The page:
Is your Leica M7 worth more than what you paid for it? How about the value of that Brownie in your grandfather’s closet, or even your first digital camera from 1995? With Heritage Auctions preparing to host its first-ever auction of collectible cameras, we take time to talk camera and lens collecting with Nigel Russel, of Heritage, and Gabriel Biderman, of B&H Photo. Russel is a world-recognized camera expert and photo historian, and discusses the criteria that make a camera retain or increase in value, the possibility of finding a collectible camera at a garage sale, and the general ins and outs of a camera auction. We also chat about Ansel Adams’s 4 x 5 camera that is currently up for auction, as well as the “cult” of Leica and even about a camera from the 1860s that uses water between the lenses to create a panoramic wide-angle view. A well-respected night photographer, Gabriel Biderman is also a camera collector whose first rule of collecting is to only acquire cameras with which he can actually take pictures. His collection includes cameras from each decade of the 20th Century, and he actively uses these film cameras, in addition to his growing list of digital cameras. Join us as we take on the subject of camera collecting from two distinct points of view and revel in the shared pleasure of classic photographica. Guests: Nigel Russel and Gabriel Biderman Ansel Adams's Arca-Swiss 4x5 View Camera used from 1964 to 1968 | Estimate: $70,000- $100,000 Ansel Adams's Arca-Swiss 4x5 View Camera Outfit used from 1964 to 1968 | Estimate: $70,000- $100,000 Willard D. Morgan's Leica IIIc Camera Outfit | Estimate: $10,000- $15,000 Reid III Type 1 Rangefinder Camera. English c. 1951 | Estimate: $1,500- $2,500 Kodak Ektra Rangefinder Camera Outfit- American, c. 1946 | Estimate: $1,200- $1,800 Kardon Signal Corps PH-629/UF Rangefinder Camera- American, Premier Instrument Corp. c. 1946 | Estimate: $1,500- $2,000 Leica I Camera- German, 1926/27 | Estimate: $1,500- $2,000 Nigel Russel, Allan Weitz, and Gabriel Biderman DON'T MISS AN EPISODE SUBSCRIBE NOW:   Host: Allan Weitz Senior Creative Producer: John Harris Producer: Jason Tables Executive Producer: Lawrence Neves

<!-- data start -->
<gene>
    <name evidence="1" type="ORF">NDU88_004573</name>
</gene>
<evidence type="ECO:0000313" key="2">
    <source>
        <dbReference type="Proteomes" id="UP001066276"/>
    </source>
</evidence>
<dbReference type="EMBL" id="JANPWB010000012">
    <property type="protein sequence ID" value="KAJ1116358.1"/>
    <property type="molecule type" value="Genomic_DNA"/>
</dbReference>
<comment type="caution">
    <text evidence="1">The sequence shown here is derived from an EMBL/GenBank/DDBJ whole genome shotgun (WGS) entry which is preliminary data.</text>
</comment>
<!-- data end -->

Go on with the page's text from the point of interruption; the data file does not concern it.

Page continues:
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Posted 09/15/2016